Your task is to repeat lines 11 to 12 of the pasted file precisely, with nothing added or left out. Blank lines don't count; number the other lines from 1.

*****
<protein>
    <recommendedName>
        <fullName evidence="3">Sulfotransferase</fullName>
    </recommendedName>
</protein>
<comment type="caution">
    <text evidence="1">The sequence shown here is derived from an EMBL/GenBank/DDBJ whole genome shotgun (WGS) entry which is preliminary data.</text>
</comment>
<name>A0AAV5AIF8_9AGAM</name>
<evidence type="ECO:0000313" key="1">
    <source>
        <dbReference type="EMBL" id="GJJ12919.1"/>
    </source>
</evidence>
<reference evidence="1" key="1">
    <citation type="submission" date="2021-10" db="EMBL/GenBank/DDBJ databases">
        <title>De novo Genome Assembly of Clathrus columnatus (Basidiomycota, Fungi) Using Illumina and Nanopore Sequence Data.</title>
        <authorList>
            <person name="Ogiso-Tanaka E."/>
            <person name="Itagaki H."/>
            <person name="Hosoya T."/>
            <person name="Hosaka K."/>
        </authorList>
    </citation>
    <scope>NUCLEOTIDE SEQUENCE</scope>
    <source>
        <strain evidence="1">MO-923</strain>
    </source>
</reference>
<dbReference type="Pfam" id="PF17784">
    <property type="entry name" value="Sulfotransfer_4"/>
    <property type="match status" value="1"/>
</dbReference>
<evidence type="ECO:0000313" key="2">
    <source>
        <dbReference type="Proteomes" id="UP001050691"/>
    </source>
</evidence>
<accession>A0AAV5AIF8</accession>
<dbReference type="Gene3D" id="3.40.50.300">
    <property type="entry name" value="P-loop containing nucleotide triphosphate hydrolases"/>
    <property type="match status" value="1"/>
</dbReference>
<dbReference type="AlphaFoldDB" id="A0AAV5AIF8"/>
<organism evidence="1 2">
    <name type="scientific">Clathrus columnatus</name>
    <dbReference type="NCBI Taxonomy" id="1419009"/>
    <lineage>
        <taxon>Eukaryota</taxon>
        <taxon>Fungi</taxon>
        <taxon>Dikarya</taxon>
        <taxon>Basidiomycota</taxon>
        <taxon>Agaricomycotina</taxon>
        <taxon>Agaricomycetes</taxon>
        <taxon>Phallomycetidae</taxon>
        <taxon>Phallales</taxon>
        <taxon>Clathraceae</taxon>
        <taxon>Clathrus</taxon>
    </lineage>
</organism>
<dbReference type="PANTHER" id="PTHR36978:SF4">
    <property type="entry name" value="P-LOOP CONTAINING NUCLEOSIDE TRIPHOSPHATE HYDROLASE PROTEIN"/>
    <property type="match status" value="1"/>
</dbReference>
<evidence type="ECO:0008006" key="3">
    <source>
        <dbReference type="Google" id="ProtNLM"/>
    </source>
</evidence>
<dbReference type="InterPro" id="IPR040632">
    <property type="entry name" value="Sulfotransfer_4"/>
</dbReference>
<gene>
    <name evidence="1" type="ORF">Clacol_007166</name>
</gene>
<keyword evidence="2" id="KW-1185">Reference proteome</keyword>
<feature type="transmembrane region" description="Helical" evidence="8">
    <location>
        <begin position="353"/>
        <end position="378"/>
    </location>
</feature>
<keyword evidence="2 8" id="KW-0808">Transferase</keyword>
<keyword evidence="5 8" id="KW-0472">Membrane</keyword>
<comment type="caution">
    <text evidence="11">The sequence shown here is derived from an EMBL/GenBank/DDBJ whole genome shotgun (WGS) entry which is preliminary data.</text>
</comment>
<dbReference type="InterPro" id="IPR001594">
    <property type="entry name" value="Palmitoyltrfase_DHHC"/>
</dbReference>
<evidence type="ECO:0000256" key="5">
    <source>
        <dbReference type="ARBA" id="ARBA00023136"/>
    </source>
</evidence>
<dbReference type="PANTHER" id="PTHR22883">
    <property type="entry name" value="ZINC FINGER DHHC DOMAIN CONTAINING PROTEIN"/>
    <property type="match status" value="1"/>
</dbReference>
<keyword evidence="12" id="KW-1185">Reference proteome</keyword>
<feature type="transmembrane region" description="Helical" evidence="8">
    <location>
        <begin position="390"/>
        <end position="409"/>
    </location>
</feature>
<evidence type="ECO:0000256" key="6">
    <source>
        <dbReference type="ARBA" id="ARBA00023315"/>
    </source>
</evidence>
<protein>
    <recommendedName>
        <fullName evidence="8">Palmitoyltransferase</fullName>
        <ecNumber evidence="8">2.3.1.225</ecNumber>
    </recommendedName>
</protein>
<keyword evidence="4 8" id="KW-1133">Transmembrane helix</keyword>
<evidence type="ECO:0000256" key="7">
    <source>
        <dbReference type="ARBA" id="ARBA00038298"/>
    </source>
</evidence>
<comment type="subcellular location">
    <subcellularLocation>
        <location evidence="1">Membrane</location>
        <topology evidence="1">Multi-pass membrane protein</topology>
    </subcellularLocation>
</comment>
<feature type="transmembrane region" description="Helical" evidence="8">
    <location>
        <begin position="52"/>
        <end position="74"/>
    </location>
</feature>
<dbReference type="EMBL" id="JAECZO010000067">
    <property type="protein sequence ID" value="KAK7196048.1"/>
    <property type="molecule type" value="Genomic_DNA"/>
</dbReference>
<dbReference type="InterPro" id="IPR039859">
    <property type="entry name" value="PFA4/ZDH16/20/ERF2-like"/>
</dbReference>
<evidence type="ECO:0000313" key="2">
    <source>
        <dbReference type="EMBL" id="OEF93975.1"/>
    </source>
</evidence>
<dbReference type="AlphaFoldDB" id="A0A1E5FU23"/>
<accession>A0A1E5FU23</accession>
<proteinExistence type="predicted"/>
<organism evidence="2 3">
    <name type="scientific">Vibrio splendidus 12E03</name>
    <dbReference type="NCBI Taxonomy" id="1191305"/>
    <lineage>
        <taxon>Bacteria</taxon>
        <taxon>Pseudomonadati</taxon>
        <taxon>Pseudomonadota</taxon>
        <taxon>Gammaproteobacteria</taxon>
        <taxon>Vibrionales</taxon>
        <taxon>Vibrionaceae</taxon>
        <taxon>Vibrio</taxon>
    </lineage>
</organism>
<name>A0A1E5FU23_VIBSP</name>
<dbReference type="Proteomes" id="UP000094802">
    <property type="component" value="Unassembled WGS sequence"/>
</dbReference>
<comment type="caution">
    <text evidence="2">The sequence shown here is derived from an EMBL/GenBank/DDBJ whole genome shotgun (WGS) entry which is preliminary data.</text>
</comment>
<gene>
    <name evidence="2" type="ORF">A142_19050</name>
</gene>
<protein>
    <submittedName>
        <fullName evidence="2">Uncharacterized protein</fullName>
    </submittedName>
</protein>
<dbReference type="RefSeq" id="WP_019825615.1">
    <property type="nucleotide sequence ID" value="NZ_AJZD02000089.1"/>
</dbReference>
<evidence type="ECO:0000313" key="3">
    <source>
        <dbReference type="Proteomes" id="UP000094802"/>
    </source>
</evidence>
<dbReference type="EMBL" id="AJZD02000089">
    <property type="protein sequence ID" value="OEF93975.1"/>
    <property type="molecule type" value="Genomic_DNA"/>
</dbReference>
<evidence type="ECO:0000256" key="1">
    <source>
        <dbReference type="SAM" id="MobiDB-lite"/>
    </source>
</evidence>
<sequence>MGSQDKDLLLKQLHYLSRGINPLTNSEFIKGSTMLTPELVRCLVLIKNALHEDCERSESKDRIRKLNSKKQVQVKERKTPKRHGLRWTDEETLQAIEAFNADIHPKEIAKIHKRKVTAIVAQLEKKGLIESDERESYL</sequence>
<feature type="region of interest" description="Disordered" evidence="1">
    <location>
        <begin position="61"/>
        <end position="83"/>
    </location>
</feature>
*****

    <source>
        <dbReference type="EMBL" id="GJJ12919.1"/>